The increase in the number of autism cases has been correlated to genetically modified organisms (GMOs) and vaccines for long. While it is true autism cases has been in the rise in the past few decades, the spurious correlation to vaccines and GMOs does not hold any water or stand the security of science.
Arvind Suresh in an article written for Genetic Literacy Project says that researchers now believe that nothing is causing the rise of this disorder. It is merely a statistical mirage. Compared to about one out of every 2000 children who had autism in 1970s and 80s, the figure has skyrocketed to one in 150 among 8-year-olds in the USA, according to the Centre for Disease Control and Prevention.
For the critics of GMOs and vaccination, it is a mighty easy task to speculate and do some armchair research – correlate the increase in vaccination and increase in the adoption of GM crops to the increase in autism cases over the years and drive home the point that autism is caused by GMOs and vaccination. Bear in mind the advocate for anti-vaccination, Jenny McCarthy proudly said in an Oprah interview, “The University of Google is where I got my degree from”.
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So why the increase? In fact evidence show that there is no dramatic increase in autism after all.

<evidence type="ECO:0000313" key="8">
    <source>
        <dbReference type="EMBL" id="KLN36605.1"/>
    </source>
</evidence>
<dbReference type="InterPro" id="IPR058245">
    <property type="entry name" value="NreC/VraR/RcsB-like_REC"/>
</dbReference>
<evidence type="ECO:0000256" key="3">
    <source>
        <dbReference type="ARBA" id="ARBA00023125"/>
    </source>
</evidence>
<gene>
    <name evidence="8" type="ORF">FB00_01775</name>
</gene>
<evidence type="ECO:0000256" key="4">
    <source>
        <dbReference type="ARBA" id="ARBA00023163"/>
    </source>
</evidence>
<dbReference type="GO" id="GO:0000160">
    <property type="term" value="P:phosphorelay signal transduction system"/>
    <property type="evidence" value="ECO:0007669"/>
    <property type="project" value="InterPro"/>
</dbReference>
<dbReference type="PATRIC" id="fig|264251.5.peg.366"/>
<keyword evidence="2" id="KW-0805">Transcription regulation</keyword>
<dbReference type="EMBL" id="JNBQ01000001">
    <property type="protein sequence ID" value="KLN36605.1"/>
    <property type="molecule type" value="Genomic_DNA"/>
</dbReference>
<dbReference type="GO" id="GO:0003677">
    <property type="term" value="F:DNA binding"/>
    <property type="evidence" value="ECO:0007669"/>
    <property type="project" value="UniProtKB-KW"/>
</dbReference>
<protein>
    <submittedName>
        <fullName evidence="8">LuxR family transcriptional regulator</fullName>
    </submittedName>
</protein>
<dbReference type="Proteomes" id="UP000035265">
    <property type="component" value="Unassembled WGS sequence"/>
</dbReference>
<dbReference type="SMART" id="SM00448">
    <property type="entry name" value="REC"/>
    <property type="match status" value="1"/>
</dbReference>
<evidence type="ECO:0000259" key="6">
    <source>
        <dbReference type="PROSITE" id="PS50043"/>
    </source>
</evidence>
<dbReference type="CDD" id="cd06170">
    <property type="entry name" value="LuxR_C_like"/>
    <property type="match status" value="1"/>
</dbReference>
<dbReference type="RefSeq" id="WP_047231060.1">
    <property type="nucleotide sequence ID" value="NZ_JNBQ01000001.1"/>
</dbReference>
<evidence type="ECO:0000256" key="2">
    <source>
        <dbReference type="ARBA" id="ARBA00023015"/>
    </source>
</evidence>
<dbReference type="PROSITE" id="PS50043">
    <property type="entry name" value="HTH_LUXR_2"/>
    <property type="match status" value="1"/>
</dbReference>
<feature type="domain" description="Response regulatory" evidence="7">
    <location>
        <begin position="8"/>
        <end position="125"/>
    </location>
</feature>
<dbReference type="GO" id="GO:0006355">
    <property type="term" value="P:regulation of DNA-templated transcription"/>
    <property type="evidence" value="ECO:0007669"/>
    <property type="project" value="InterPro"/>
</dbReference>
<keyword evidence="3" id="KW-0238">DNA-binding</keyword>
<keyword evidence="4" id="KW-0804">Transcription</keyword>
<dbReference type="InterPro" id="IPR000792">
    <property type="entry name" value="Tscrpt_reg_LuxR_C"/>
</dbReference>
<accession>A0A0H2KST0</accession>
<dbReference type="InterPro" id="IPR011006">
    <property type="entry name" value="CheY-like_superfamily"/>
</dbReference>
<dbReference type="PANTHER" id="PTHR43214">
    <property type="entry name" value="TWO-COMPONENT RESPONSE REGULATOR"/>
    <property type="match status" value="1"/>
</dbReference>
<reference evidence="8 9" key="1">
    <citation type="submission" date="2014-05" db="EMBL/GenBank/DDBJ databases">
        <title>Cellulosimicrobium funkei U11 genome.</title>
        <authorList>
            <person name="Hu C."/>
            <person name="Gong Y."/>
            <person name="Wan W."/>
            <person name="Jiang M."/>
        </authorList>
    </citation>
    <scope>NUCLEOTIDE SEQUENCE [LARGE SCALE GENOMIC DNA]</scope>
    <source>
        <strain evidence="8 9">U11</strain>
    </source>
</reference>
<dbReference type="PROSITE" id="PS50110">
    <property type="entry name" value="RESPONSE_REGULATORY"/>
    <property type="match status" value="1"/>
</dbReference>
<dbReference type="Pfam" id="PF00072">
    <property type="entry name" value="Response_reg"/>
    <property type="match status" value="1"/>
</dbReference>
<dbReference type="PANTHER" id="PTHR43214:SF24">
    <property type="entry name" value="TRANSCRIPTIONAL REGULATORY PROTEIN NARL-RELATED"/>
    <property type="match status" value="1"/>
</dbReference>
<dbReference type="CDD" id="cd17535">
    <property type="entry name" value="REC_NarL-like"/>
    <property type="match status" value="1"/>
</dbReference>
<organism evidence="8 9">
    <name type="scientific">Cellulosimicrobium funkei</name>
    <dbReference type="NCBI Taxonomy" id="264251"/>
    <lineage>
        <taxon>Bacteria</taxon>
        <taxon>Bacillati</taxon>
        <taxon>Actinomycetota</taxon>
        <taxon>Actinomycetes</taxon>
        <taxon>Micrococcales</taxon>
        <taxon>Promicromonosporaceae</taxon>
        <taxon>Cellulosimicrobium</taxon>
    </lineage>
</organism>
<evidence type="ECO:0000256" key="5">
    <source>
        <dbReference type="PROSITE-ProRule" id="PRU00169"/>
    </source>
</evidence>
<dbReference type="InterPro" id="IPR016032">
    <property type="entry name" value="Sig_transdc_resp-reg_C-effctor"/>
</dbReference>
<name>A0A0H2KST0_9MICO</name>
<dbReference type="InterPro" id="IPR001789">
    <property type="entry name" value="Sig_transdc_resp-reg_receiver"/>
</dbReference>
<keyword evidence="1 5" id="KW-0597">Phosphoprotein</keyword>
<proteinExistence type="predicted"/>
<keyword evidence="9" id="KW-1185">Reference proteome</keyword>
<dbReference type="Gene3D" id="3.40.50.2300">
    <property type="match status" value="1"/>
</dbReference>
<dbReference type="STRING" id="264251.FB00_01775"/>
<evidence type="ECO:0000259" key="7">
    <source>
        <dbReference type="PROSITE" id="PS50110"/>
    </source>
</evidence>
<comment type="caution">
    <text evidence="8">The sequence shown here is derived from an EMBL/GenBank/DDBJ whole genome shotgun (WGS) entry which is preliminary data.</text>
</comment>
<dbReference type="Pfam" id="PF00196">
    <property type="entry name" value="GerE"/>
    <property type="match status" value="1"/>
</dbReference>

The apparent increase is due to changes in the diagnostic criteria, increased screening and awareness of this disorder. Forbes reported that:
The way autism is defined in the U.S. has changed dramatically since 1980, when it first appeared in the DSM-III (Diagnostic and Statistical Manual of Mental Disorders) as “Infantile Autism” and could only be diagnosed in children whose symptoms began before they were three years old. Autism spectrum disorders have expanded to include diagnosis without a specific age requirement beyond the “early developmental period” and without requiring significant language impairment in the recently revised DSM-5.
The vast majority of people diagnosed with autism spectrum disorders today would never have qualified under the 1980 classification, and no formal classification separate from schizophrenia existed before then. So it’s not surprising that numbers have increased in the U.S.
The definition of ASD has also been expanded to include a collection of brain development disorders such as Asperger’s syndrome. For example, Denmark expanded its diagnostic criteria in 1994.
Not only the diagnostic criteria was widened, the national data tracking in Denmark began to include diagnosis made from outpatient patient visits rather than just diagnosis of those admitted to a healthcare facility. This happened in every country where autism cases were soaring.
A paper published in JAMA Pediatrics (2015 Jan 1;169(1):56-62) concludes that the change in diagnostic criteria taken together along with the diagnoses made outside of a healthcare facility accounted for as much as
It is important to understand that with early screening programmes introduced by governments and newer diagnostic techniques coming into play, there will be a prevalence of certain diseases. The same case can also be argued for increase in certain types of cancers.
Whatever, it is cherry picking of data should be stopped and the public must be equipped with some knowledge to discriminate against pseudoscience.